So far I also have ready swiss chard, a wee bit of broccoli, onion tops, chives, cilantro, sage, tarragon and chervil. The usual villans have shown up with their destructive appetites: brassica and arugula loving flea beetles, slugs and snails.
Bottomless ice cream buckets with a mesh top are just the best thing for wind and chewing bug protection, and pushed down into the soil, they also foil the cutworms. These cauliflower plants are now big and strong enough to withstand the flea beetles so they can lose their buckets to the tender squash and cucumber transplants. I use a pile of sheer curtains I found at the Re-store as row covers for the arugula and turnip, otherwise there would be nothing left. The hoop houses described in an earlier post have had a succession of crops since housing the baby chard back in march. The radishes have come and gone, now the hoop beds are sheltering a second planting of arugula and some tender beans.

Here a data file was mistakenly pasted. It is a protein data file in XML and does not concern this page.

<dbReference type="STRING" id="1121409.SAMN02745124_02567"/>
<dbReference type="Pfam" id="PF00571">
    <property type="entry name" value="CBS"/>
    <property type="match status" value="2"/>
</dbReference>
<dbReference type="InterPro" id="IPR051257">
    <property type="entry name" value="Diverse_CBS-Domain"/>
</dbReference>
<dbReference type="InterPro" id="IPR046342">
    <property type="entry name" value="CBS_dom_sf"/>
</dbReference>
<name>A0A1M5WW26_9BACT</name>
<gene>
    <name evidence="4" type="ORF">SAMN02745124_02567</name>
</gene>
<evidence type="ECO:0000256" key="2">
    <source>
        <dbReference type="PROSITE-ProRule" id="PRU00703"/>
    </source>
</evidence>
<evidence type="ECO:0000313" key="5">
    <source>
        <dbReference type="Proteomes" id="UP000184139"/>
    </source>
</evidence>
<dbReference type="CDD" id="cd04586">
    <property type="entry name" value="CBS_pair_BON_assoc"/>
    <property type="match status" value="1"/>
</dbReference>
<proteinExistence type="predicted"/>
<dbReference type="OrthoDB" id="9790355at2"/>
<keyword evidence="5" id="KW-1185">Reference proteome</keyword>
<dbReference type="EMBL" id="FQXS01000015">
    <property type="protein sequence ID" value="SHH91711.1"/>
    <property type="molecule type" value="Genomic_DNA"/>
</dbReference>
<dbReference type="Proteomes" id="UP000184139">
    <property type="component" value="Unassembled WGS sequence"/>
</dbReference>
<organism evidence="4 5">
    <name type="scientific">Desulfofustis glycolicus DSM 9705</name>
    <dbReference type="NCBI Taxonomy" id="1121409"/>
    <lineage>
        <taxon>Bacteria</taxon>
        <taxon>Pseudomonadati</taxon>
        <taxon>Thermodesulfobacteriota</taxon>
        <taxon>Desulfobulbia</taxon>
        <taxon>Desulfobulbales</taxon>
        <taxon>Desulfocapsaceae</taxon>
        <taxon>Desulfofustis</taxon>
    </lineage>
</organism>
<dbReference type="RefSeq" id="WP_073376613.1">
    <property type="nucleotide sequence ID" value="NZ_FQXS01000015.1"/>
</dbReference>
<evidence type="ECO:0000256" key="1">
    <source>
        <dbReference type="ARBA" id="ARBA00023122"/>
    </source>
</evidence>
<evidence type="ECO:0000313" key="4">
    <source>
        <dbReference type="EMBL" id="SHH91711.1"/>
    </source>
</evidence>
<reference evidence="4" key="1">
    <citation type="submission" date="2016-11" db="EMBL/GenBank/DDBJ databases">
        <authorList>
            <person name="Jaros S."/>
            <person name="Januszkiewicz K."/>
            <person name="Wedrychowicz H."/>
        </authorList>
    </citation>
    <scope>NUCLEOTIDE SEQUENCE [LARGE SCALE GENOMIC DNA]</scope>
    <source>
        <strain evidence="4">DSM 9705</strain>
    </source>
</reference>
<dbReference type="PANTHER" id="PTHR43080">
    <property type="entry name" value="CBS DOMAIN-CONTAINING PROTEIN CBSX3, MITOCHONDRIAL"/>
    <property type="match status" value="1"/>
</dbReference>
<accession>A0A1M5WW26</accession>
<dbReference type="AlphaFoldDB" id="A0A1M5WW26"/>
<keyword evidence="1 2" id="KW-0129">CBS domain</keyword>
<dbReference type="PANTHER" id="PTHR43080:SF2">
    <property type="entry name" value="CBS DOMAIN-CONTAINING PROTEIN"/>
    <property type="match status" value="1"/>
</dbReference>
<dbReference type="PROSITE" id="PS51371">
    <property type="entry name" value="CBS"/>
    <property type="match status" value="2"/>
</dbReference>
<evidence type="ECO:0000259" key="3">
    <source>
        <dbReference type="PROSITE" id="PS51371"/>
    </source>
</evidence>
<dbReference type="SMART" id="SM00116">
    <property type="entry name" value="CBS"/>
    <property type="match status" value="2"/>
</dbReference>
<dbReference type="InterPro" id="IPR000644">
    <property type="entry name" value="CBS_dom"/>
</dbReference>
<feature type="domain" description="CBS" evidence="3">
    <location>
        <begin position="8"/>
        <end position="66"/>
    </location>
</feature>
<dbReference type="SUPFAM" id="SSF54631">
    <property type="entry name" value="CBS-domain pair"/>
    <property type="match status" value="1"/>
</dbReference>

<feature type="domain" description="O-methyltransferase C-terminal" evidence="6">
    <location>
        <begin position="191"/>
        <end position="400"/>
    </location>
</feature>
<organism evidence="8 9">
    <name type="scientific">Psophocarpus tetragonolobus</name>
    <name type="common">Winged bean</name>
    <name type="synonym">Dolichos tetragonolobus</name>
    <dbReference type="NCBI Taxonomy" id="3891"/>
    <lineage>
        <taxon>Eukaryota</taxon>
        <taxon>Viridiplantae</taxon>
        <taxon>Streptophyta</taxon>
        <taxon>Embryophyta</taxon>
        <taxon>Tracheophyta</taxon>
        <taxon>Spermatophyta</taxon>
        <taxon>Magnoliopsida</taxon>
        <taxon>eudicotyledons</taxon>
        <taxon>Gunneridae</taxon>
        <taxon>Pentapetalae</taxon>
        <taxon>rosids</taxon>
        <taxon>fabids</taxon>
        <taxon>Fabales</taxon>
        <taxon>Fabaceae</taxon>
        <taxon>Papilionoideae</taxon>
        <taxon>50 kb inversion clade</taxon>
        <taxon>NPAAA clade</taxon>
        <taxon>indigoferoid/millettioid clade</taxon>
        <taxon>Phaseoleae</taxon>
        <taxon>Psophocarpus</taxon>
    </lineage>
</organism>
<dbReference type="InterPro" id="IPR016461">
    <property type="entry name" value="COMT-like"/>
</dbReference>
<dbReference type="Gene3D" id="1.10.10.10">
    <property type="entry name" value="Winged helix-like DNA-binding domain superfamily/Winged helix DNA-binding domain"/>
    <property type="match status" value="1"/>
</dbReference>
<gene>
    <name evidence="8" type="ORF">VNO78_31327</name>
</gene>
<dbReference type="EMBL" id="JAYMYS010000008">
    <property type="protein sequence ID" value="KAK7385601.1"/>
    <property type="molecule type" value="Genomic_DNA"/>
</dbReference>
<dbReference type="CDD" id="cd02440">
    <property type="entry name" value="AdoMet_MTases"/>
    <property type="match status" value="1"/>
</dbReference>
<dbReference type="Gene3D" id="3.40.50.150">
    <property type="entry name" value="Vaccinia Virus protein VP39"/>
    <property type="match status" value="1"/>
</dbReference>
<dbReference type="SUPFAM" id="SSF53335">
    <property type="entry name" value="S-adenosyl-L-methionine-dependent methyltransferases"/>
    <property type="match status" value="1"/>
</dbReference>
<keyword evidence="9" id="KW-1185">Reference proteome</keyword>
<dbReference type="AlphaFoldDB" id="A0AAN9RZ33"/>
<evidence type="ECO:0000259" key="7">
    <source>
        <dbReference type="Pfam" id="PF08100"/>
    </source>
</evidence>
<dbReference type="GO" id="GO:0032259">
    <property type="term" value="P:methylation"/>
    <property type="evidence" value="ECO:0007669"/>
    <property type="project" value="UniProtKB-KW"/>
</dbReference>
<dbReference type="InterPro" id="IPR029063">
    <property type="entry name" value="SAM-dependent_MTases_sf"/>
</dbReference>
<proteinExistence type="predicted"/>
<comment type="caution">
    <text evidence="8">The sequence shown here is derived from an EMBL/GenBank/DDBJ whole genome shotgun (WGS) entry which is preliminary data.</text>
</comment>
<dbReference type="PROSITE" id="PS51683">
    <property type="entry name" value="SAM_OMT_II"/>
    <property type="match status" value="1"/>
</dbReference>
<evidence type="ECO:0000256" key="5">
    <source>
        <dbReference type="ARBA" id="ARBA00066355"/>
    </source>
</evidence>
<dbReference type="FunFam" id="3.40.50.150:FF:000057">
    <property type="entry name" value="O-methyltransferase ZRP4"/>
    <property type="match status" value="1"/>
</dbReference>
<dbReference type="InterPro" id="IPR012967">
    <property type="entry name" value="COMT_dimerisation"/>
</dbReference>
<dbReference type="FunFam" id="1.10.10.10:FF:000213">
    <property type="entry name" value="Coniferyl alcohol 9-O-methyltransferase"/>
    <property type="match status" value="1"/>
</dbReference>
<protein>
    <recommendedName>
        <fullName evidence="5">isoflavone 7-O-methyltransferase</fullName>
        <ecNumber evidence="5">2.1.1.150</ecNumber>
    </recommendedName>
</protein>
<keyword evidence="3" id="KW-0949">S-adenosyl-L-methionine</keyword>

Scarlet runner beans are finding their way up the poles. Their blossoms make such a bright splash of color in the midsummer garden, and how the hummingbirds love them. I put the beans through my bean frencher and sell them that way, all thinly sliced and ready to steam gently and enjoy.
Some of the potatoes planted under mulch are beginning to blossom. I so look forward to the first dinner with new baby potatoes, there's nothing like it!
Giant Tess, the swamp lady is at her usual haunt by the pond...lazy sod never does anything useful, but demands an all over haircut every few days, Such a high maintenance creature she is.